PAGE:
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Aug. 8, 2020 | Saturday
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U.K. man biking around the world for charity rolls into NOTL
Robert Cleave made a stop in NOTL last week before continuing his bike rike around the world. (Dariya Baiguzhiyeva/Niagara Now)

A cyclist from Nottingham, England, whose goal is to ride 18,000 miles around the world, made a stop in Niagara-on-the-Lake last week.

From Morocco across Europe to India, Southeast Asia and Australia, Robert Cleave has been biking around the world for 16 months and Canada is the 28th country on his route.

Having visited London, Cayuga and Fort Erie, Cleave stayed over at Lulu’s Bed and Breakfast in NOTL on Aug. 6. After stopping in Hamilton, he was headed to visit friends in Toronto for a couple of days.

Japan will be his last stop before Cleave reunites with his family and heads back home. The whole ride will have taken 17 months by the time he is done. 

In some countries, Cleave has spent several days to a couple of weeks. In other places, such as Australia, India or the United States, he spent two or three months.

Cleave mentioned a Scottish cyclist, Mark Beaumont, who broke the record for cycling 18,000 miles around the world in 194 days in 2008. Beaumount beat the record of 123 days, set by Andrew Nicholson, again in 2017 by completing the ride in 79 days.

Cleave realized he couldn’t ride 100 to 200 miles a day, so instead of completing the journey in a year, he decided he would spend time sightseeing and meeting people.

With no intention of beating any records, Cleave left his hometown of the U.K. on April 7, 2018. Before embarking on the journey, he’d done a risk analysis on his computer, colour coding every country – red, amber or green – trying to choose a route that was as safe as possible.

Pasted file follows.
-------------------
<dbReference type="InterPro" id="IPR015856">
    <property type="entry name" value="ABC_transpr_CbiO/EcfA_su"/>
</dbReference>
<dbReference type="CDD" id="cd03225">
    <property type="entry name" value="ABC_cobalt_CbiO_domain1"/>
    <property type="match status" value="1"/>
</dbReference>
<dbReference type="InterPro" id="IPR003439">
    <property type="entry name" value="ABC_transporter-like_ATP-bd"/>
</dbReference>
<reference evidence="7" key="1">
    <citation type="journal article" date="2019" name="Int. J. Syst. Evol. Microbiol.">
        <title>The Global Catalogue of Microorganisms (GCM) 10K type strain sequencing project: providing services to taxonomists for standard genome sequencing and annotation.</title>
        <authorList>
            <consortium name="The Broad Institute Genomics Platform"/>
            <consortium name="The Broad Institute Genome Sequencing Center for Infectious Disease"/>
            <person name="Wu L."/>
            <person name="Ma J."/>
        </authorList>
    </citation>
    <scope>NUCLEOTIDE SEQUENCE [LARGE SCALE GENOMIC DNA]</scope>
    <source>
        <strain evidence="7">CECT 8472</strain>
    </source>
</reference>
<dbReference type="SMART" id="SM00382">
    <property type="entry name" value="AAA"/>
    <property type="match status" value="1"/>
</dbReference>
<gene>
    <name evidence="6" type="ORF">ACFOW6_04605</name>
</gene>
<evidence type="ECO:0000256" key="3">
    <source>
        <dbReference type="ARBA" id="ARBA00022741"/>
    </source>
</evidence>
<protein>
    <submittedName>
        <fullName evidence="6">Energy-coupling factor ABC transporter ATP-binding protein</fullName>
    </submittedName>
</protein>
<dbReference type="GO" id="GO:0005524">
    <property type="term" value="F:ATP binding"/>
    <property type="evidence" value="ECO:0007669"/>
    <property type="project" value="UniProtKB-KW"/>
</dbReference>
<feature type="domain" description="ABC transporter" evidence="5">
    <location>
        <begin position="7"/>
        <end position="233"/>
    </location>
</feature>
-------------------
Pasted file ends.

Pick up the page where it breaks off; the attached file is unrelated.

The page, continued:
“When you start, you don’t know that you can do it. You don’t know how it’s going to work out,” he said. “But I always felt that, to me, failing wouldn’t have been setting out and not being able to do it. Failing would’ve been not setting out in the first place.”

“I didn’t want to grow old thinking, ‘I wish I tried that.’ ”

The ride is funded by Cleave himself but any donations received through his journey go toward two charities in England: Cancer Research UK and Traidcraft Exchange.

He chose those organizations because he lost his mother to cancer three years ago. He was also one of the first volunteers representing Traidcraft, a development charity working with poor producers, artisans and farmers in Africa and Asia.

About $32,000 has been raised for the charity so far, Cleave said.

He said he aims to ride about 100 kilometres a day cycling for five or six days before having a day off to rest and see some sights. The most he’s biked in a day is 155 kilometres, which he admits is “tiring.”  

Cleave travels with two sets of casual clothes and two sets of cycling gear, GPS navigation on the bike, first-aid kit, bike repair kit and spare tubes.

He has a spreadsheet on his iPad where he keeps track of his stops, daily mileage, average and top speeds as well as the number of hours he spends cycling every day.

“It’s not just cycling, you’re juggling so many different things,” Cleave said.

“It’s the logistics of making sure you got places to stay, set up, knowing what the route is, having plan B if something goes wrong, keeping an eye out on visa situation … keeping in touch with people at home.”

Relying on technology, Cleave said he video calls his wife every day and they also met up in Chicago for their 40th wedding anniversary. His wife and daughter will also meet him in Japan where they will have a holiday after his trek ends.

Weather, language barriers and navigation are some of the challenges Cleave has encountered during his ride. The bike has broken down several times and, having gone through seven sets of tires, Cleave recalled how he was once repairing his bike in the middle of a monsoon in India. There were times when he’s biked 9,000 kilometres without any punctures though in India he had six punctures in one day.

“You just focus on what’s ahead of you … There’s no point in sitting down and crying. You just get on with it,” Cleave said.

“It emphasizes what a wonderful and fascinating place the world is,” he told The Lake Report. “How good and helpful most people are, being offered lots of help and advice on the way from people I’ve encountered.”

You can follow his journey online at